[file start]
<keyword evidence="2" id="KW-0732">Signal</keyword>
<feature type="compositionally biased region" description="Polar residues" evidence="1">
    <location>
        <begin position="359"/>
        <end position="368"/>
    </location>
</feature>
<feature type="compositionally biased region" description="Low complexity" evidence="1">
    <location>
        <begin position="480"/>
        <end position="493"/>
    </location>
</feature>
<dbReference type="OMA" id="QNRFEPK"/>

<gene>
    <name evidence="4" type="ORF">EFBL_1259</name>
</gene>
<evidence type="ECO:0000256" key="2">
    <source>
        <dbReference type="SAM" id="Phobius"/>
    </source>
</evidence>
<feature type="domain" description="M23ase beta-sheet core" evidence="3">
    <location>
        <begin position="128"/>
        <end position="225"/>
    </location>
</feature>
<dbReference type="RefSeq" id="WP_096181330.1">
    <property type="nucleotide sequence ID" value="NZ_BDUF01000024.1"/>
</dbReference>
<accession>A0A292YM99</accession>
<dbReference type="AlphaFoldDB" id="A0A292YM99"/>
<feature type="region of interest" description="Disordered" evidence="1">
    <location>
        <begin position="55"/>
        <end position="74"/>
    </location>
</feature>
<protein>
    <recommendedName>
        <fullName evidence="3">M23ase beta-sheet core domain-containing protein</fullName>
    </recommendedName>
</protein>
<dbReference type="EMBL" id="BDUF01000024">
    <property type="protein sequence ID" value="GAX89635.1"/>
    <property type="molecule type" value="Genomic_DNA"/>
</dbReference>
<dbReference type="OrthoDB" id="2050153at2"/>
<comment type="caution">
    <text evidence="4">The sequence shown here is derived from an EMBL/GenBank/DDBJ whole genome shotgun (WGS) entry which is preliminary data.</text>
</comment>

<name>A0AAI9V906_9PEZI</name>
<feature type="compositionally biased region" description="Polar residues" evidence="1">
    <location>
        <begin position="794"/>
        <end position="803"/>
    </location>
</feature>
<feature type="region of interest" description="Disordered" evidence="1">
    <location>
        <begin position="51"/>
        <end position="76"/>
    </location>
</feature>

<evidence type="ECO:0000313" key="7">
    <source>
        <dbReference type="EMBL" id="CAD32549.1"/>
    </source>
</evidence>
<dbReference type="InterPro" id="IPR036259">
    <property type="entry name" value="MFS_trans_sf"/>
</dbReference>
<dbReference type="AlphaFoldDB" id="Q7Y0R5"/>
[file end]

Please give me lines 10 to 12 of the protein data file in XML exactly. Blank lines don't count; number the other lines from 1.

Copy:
        <begin position="480"/>
        <end position="493"/>
    </location>